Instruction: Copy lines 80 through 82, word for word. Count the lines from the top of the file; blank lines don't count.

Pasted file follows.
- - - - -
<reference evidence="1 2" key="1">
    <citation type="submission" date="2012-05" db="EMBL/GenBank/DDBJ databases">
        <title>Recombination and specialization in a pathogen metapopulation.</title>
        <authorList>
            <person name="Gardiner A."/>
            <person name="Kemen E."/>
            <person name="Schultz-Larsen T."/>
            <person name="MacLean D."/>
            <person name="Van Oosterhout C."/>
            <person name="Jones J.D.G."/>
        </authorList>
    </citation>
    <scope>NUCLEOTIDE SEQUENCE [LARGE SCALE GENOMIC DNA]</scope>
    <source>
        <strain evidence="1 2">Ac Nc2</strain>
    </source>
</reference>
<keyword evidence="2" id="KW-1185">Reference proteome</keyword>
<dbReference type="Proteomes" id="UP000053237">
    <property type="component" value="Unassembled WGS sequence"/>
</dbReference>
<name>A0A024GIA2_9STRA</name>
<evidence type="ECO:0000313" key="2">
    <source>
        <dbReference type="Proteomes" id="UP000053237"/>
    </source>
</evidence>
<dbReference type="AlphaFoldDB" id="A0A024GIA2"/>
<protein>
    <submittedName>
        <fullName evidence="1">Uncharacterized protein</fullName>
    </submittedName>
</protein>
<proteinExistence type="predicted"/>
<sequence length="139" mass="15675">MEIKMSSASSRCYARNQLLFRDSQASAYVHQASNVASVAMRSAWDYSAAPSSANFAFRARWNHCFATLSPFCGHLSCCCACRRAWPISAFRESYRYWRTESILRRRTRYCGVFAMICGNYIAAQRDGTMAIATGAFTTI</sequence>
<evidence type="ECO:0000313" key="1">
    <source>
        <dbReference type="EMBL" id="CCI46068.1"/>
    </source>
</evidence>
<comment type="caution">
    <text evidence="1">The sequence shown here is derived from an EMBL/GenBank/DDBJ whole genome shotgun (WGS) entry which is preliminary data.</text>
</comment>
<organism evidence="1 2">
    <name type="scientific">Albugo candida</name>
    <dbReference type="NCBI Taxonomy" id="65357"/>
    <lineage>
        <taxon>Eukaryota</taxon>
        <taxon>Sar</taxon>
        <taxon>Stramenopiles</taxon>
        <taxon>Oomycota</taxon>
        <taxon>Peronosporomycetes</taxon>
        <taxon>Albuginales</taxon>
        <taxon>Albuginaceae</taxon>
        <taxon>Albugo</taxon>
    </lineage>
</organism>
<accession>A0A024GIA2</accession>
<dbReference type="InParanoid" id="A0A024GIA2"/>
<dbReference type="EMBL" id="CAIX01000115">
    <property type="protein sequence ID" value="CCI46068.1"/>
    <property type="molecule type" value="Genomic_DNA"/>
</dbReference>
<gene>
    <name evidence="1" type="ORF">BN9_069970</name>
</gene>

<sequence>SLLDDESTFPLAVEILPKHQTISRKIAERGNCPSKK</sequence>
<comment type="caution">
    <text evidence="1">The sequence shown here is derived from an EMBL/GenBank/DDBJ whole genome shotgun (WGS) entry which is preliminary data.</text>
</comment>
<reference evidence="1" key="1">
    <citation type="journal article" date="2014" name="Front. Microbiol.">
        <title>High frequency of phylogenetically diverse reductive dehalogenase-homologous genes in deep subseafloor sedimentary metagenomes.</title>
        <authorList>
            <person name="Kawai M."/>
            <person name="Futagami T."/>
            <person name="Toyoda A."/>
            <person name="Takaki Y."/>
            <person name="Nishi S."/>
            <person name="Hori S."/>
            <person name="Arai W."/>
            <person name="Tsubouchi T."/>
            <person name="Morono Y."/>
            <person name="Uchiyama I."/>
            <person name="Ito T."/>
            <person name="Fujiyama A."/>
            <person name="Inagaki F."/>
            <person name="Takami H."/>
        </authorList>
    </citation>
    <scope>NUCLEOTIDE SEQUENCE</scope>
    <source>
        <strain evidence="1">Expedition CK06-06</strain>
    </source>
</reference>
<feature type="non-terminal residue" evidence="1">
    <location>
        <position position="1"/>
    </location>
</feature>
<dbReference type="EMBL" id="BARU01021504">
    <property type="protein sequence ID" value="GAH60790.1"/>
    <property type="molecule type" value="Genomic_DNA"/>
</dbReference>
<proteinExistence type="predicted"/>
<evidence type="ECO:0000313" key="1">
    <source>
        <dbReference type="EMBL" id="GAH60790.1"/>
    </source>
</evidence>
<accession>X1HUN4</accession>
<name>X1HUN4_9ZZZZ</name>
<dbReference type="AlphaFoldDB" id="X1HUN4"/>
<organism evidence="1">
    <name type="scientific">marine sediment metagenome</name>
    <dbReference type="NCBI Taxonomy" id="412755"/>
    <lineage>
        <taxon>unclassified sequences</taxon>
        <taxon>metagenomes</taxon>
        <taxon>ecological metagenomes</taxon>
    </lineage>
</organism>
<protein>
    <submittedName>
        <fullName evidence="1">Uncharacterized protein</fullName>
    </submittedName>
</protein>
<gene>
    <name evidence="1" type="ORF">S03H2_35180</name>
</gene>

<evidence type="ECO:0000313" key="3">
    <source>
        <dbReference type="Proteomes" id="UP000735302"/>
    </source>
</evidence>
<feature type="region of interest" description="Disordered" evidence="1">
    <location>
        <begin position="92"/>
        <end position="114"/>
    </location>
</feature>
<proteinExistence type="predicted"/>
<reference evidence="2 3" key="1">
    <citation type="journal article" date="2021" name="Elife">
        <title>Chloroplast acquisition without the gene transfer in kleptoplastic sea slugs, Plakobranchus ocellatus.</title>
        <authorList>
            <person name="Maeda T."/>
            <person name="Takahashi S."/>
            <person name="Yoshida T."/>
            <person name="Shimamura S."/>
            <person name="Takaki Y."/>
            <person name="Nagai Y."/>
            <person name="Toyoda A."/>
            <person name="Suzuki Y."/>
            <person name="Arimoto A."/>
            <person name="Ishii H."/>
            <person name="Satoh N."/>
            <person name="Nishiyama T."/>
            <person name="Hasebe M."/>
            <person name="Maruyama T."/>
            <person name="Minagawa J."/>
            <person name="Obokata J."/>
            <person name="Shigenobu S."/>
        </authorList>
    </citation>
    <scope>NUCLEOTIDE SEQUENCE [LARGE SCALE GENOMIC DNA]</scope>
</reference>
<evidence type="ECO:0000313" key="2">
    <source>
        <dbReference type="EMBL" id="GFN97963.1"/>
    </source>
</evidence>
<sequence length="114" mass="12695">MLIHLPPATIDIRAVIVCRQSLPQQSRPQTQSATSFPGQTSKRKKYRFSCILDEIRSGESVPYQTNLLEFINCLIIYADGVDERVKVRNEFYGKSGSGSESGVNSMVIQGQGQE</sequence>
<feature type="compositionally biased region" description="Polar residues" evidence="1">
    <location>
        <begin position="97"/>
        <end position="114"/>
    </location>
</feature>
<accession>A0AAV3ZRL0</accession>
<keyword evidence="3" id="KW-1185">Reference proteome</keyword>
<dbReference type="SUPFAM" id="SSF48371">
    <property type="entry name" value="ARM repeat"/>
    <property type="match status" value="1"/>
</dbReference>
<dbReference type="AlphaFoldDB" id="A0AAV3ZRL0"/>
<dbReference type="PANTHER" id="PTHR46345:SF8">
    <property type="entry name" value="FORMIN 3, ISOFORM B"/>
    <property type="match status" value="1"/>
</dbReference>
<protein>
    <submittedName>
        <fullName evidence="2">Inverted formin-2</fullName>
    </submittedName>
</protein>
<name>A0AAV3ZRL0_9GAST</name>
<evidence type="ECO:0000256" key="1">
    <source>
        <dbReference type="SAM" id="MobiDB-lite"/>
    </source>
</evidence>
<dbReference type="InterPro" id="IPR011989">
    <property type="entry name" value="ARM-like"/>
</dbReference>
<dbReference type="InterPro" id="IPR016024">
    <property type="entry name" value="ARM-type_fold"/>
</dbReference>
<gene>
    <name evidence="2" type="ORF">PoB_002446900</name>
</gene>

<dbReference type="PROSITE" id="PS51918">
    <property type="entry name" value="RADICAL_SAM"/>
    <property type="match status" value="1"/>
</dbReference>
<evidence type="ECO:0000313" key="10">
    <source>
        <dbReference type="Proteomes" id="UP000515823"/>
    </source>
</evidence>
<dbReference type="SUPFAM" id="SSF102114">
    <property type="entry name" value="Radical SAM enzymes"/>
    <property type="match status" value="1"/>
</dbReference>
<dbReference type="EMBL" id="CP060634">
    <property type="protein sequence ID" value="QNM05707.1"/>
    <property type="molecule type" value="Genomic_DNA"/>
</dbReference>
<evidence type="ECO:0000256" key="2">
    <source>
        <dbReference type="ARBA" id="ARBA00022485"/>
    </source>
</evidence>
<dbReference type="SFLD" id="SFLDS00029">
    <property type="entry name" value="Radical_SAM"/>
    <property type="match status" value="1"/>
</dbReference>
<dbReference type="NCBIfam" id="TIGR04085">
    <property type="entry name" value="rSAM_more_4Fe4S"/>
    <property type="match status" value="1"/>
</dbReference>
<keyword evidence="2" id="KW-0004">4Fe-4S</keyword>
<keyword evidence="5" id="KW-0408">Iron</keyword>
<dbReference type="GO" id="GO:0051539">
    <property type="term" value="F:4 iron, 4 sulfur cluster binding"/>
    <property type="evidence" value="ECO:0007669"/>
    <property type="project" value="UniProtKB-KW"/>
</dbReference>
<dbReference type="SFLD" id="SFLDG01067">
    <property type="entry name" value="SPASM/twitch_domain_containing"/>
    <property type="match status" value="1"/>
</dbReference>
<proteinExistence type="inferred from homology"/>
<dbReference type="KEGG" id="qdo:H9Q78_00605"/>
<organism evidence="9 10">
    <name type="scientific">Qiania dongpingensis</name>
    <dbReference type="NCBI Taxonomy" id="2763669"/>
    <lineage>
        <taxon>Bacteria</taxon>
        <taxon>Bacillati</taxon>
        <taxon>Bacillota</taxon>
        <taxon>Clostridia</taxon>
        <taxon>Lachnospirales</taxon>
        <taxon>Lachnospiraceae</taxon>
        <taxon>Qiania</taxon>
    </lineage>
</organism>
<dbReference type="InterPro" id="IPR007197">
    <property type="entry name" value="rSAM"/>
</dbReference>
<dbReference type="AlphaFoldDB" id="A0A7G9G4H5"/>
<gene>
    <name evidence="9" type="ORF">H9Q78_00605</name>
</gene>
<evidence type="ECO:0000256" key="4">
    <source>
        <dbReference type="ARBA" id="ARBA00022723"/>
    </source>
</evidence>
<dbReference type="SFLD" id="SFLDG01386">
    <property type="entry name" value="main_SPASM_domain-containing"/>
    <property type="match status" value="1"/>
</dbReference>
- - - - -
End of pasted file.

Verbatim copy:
            <person name="Hori S."/>
            <person name="Arai W."/>
            <person name="Tsubouchi T."/>